The Cumberland River, an artery of the Ohio River that weaves in and out of the Nashville Metropolitan area, links the city to points on the Mississippi River and the Gulf of Mexico coast. More than 30 commercial operators operate barges on the river. The distance to Gulf ports was cut by 563 miles in the mid-1980s when the United States Army Corps of Engineers opened its $1.8 billion Tennessee-Tombigbee Waterway, connecting the Tennessee River in northern Alabama with the Tombigbee River of southern Alabama 234 miles away. This ambitious man-made water route connected Nashville to the port of Mobile, resulting in an estimated savings of millions in shipping costs.

The Nashville Air Cargo Link is designated as foreign trade zone and is an all-cargo complex serving the Nashville International Airport. In 2003, more than 65 thousand tons of cargo was shipped through Nashville.

Labor Force and Employment Outlook

Nashville has experienced significant economic expansion in recent years, to the extent that employers in certain sectors, such as skilled production and the hospitality industry, are experiencing labor shortages. Population growth continues, however, especially in suburban Nashville, which offers a long-term solution to the labor supply problem. With the influx of expansions and new businesses, and in concert with Nashville's diverse and stable economy and growing population, continued economic expansion is predicted.

The following is a summary of data regarding the Nashville metropolitan area labor force, 2003 annual averages.

Size of nonagricultural labor force: 680,800

Number of workers employed in . . .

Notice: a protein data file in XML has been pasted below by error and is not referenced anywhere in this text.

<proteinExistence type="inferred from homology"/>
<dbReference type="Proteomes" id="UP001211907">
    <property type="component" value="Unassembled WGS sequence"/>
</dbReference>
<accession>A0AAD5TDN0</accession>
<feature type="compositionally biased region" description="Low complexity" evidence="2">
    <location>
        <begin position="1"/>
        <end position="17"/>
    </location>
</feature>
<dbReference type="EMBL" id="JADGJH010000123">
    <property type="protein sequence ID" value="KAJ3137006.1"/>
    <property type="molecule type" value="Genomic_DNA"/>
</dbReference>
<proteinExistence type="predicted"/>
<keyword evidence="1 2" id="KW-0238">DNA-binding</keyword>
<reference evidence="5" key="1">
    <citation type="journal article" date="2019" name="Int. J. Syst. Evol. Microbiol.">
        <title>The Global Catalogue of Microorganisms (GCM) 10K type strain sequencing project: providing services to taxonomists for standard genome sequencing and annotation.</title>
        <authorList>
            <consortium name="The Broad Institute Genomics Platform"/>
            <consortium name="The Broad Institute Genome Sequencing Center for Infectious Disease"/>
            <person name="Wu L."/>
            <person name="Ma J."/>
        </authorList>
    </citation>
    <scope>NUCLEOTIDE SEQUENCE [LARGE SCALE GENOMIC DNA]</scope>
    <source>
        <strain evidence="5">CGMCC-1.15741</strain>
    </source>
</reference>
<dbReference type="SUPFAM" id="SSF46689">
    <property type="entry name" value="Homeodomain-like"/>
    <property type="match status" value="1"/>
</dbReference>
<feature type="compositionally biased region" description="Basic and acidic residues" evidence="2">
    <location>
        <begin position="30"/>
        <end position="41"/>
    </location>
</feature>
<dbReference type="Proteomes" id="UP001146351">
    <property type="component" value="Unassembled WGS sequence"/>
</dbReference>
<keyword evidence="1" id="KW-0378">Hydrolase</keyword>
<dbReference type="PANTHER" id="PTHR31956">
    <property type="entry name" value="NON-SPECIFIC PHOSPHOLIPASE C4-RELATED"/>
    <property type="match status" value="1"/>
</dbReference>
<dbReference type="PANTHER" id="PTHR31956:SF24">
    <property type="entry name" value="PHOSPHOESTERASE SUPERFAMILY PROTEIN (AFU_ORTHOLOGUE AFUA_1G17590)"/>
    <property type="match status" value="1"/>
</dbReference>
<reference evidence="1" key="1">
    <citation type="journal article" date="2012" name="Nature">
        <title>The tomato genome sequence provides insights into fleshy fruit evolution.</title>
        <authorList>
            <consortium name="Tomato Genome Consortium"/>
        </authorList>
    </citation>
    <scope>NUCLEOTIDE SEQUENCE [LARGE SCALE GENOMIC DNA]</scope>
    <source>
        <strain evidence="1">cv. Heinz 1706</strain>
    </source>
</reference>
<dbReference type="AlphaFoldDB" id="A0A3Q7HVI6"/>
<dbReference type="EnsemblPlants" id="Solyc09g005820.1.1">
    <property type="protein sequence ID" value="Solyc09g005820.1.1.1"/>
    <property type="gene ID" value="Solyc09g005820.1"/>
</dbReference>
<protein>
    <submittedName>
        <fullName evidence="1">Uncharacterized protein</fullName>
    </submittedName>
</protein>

manufacturing: 78,400

trade, transportation and utilities: 139,000

information: 19,600

financial activities: 44,300

professional and business services: 82,600

educational and health services: 93,100

leisure and hospitality: 71,000

other services: 30,200

government: 89,400

Average hourly earnings of production workers employed in manufacturing: $14.44

Unemployment rate: 3.5% (December 2004)

Nashville: Economy

Largest employers (excludes government agencies) Number of employees
Vanderbilt University & Medical Center 13,601
HCA, The Healthcare Company 10,525
Saturn Corporation 7,609
Nissan Motor Manufacturing USA 6,500
Gaylord Entertainment 4,950
Shoney's Incorporated 3,670
The Kroger Company 3,350
CBRL Group Inc. 3,275
Dell Computer Corporation 3,000
BellSouth 3,000

Cost of Living

The following is a summary of data regarding key cost of living factors for the Nashville area.

2004 (3rd Quarter) ACCRA Average House Price: $194,533

2004 (3rd Quarter) ACCRA Cost of Living Index: 94.5 (U.S. average = 100.0)

State income tax rate: Limited to dividends and interest income

State sales tax rate: 7.0%

Local income tax rate: None

Local sales tax rate: 2.25%

Property tax rate: For 2005 the tax rate was $2.52 per $100 of assessed value; residential property is assessed at 25 percent

Economic Information: Nashville Area Chamber of Commerce, 211 Commerce Street, Nashville, TN 37201; telephone (615)743-3000